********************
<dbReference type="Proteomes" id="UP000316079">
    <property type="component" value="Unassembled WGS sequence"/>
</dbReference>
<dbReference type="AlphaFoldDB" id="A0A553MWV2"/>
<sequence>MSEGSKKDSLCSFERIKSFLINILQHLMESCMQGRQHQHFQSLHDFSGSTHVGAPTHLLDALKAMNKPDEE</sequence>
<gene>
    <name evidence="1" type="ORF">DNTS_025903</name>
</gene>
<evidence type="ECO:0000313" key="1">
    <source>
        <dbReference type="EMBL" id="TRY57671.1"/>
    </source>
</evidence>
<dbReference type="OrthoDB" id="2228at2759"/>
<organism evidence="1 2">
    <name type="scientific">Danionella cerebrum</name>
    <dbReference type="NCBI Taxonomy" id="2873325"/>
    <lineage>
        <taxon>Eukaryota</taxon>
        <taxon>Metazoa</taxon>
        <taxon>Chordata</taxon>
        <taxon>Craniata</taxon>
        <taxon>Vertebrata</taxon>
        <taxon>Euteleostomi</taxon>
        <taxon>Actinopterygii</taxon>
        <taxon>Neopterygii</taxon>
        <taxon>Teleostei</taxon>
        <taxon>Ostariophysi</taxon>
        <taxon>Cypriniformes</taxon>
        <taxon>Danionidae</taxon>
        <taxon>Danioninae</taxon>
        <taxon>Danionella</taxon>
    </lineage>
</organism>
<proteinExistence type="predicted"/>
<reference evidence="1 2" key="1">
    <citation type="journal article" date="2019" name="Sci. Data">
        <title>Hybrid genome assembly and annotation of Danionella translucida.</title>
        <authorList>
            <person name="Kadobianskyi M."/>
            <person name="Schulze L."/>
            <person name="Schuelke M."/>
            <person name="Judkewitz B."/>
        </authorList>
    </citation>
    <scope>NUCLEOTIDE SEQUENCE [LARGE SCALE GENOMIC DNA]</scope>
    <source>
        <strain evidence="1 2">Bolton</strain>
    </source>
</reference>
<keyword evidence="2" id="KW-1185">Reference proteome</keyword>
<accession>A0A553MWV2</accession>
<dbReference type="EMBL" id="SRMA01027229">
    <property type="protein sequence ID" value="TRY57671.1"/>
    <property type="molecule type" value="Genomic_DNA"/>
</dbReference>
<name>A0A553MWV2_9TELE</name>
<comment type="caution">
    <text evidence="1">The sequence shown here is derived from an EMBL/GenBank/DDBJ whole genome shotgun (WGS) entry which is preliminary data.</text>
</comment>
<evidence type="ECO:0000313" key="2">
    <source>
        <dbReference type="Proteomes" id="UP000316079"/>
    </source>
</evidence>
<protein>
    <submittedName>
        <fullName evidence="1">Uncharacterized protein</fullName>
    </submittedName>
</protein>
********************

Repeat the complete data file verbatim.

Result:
<dbReference type="Proteomes" id="UP000316079">
    <property type="component" value="Unassembled WGS sequence"/>
</dbReference>
<dbReference type="AlphaFoldDB" id="A0A553MWV2"/>
<sequence>MSEGSKKDSLCSFERIKSFLINILQHLMESCMQGRQHQHFQSLHDFSGSTHVGAPTHLLDALKAMNKPDEE</sequence>
<gene>
    <name evidence="1" type="ORF">DNTS_025903</name>
</gene>
<evidence type="ECO:0000313" key="1">
    <source>
        <dbReference type="EMBL" id="TRY57671.1"/>
    </source>
</evidence>
<dbReference type="OrthoDB" id="2228at2759"/>
<organism evidence="1 2">
    <name type="scientific">Danionella cerebrum</name>
    <dbReference type="NCBI Taxonomy" id="2873325"/>
    <lineage>
        <taxon>Eukaryota</taxon>
        <taxon>Metazoa</taxon>
        <taxon>Chordata</taxon>
        <taxon>Craniata</taxon>
        <taxon>Vertebrata</taxon>
        <taxon>Euteleostomi</taxon>
        <taxon>Actinopterygii</taxon>
        <taxon>Neopterygii</taxon>
        <taxon>Teleostei</taxon>
        <taxon>Ostariophysi</taxon>
        <taxon>Cypriniformes</taxon>
        <taxon>Danionidae</taxon>
        <taxon>Danioninae</taxon>
        <taxon>Danionella</taxon>
    </lineage>
</organism>
<proteinExistence type="predicted"/>
<reference evidence="1 2" key="1">
    <citation type="journal article" date="2019" name="Sci. Data">
        <title>Hybrid genome assembly and annotation of Danionella translucida.</title>
        <authorList>
            <person name="Kadobianskyi M."/>
            <person name="Schulze L."/>
            <person name="Schuelke M."/>
            <person name="Judkewitz B."/>
        </authorList>
    </citation>
    <scope>NUCLEOTIDE SEQUENCE [LARGE SCALE GENOMIC DNA]</scope>
    <source>
        <strain evidence="1 2">Bolton</strain>
    </source>
</reference>
<keyword evidence="2" id="KW-1185">Reference proteome</keyword>
<accession>A0A553MWV2</accession>
<dbReference type="EMBL" id="SRMA01027229">
    <property type="protein sequence ID" value="TRY57671.1"/>
    <property type="molecule type" value="Genomic_DNA"/>
</dbReference>
<name>A0A553MWV2_9TELE</name>
<comment type="caution">
    <text evidence="1">The sequence shown here is derived from an EMBL/GenBank/DDBJ whole genome shotgun (WGS) entry which is preliminary data.</text>
</comment>
<evidence type="ECO:0000313" key="2">
    <source>
        <dbReference type="Proteomes" id="UP000316079"/>
    </source>
</evidence>
<protein>
    <submittedName>
        <fullName evidence="1">Uncharacterized protein</fullName>
    </submittedName>
</protein>